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The Philippines is a beautiful country with over 7,000 islands, diverse cultures, and stunning natural wonders. It’s a popular destination for travelers who want to enjoy the tropical climate, pristine beaches, rich history, and friendly people.

However, there are also some challenges that you might face depending on when you choose to travel.

If you’re considering on travelling to the Philippines, you may come to a point where you ask the questions “when is the best time to visit the Philippines? And when is the worst time?”

Photo by Yuriy Bogdanov

“When is the worst time to visit the Philippines?”

The answer depends on what you’re looking for and where you’re going. The Philippines has different weather patterns and seasons depending on the region and the island. Some areas are more prone to typhoons, rainstorms, and humidity than others. Some months are more crowded, expensive, and festive than others. Here are some factors to consider when planning your trip to the Philippines.

Dry Season vs. Wet Season

The most common way to divide the year in the Philippines is into dry season and wet season. The dry season generally lasts from November to April, while the wet season runs from May to October. However, this can vary depending on the location and the year. Some places have a shorter or longer dry season, or experience rain even during the dry months.

The dry season is usually the best time to visit the Philippines, especially if you want to enjoy the beaches, islands, and outdoor activities. The weather is more pleasant and predictable, clear, and pleasant, with temperatures ranging from 24°C to 31°C. The seas are calm and clear, making it ideal for swimming, snorkeling, diving, and island hopping. The dry season is also when most of the festivals and events take place in the Philippines.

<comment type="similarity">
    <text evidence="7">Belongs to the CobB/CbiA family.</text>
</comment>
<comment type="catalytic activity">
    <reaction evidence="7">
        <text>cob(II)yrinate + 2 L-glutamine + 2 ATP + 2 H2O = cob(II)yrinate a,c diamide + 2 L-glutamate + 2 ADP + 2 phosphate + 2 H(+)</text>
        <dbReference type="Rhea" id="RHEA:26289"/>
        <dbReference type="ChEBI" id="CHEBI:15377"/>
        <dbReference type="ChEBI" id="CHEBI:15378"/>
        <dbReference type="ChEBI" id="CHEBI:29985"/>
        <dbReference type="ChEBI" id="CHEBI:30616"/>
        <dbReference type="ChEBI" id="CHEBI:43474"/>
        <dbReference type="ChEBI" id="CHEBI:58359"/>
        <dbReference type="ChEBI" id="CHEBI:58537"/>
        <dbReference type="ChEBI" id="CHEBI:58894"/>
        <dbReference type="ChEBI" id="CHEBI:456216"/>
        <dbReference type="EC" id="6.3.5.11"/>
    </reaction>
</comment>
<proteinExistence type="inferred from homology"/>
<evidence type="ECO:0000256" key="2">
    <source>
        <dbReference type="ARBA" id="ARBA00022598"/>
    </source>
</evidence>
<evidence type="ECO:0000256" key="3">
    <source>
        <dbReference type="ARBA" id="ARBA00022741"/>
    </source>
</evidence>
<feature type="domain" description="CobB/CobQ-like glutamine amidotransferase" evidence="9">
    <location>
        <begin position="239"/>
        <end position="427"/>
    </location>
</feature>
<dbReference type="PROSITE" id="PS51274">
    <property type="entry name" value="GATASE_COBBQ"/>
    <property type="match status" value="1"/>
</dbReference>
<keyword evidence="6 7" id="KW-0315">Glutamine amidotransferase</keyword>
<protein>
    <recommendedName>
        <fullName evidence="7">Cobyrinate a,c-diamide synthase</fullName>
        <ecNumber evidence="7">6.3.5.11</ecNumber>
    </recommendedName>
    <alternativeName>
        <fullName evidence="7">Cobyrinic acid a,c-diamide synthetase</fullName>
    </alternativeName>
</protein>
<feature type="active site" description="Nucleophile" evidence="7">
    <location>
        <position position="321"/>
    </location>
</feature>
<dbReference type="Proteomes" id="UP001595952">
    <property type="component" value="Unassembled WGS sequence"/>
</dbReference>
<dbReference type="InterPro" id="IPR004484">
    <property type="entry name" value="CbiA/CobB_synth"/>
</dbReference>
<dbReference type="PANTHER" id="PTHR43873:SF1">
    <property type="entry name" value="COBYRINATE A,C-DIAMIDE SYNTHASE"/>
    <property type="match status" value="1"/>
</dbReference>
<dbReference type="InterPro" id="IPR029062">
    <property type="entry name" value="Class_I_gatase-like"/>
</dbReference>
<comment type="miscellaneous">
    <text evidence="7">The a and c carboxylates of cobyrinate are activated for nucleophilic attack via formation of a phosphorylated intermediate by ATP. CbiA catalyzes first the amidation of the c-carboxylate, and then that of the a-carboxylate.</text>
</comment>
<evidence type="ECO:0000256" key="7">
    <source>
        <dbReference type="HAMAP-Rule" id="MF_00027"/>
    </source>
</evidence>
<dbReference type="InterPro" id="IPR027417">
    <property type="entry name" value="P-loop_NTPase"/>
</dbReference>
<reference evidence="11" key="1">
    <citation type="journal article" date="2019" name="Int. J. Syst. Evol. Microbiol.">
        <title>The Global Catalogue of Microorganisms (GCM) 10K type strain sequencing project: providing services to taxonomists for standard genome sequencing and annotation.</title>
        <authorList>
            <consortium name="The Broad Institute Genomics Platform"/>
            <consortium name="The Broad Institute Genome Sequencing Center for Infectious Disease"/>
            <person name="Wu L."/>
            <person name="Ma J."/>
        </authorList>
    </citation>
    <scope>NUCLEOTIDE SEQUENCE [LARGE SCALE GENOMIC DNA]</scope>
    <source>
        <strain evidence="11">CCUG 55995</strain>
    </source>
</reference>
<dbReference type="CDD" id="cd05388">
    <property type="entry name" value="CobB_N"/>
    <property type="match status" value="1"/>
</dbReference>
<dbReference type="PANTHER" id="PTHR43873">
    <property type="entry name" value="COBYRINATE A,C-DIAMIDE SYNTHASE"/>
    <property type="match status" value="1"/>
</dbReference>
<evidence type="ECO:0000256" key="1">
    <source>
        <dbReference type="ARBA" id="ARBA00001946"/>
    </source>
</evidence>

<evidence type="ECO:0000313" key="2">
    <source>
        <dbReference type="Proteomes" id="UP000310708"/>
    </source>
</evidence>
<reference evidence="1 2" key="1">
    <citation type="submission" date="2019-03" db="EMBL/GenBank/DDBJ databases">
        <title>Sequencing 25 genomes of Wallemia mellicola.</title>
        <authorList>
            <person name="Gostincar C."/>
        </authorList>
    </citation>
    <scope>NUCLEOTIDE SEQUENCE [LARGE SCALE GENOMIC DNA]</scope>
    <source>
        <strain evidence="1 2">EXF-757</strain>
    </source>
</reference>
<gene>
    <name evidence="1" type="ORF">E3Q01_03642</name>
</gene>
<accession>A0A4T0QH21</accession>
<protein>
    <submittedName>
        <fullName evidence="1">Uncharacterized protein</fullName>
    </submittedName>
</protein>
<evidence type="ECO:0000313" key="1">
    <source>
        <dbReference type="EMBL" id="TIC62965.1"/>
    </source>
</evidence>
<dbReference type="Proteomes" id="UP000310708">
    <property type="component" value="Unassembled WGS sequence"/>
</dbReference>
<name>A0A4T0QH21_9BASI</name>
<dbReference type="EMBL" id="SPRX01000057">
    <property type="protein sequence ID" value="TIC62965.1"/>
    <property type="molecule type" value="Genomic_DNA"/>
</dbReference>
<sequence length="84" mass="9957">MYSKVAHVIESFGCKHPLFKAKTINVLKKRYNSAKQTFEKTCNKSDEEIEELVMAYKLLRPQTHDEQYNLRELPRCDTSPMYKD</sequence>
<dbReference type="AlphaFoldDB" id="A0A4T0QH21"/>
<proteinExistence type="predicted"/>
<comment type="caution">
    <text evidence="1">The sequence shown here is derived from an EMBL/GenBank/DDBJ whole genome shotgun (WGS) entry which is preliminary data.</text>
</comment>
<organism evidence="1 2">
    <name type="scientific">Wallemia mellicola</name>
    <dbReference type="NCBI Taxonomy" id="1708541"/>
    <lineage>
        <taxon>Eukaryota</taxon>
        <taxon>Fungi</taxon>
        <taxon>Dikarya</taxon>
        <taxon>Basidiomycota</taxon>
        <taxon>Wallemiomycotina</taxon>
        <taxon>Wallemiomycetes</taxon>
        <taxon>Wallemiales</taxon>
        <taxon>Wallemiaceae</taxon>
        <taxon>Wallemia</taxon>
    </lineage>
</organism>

However, the dry season also coincides with the peak tourist season in the Philippines, especially during December and January, when many locals and foreigners flock to the country for the holidays. Because of this peak season, this means that you’ll encounter more crowds, higher prices, and limited availability for flights, hotels, and tours. The summer months of March to May are also busy, as many Filipinos take advantage of the school break and the hot weather to travel within the country. These months can be very crowded and expensive, as accommodation, transportation, and tour prices tend to increase due to high demand.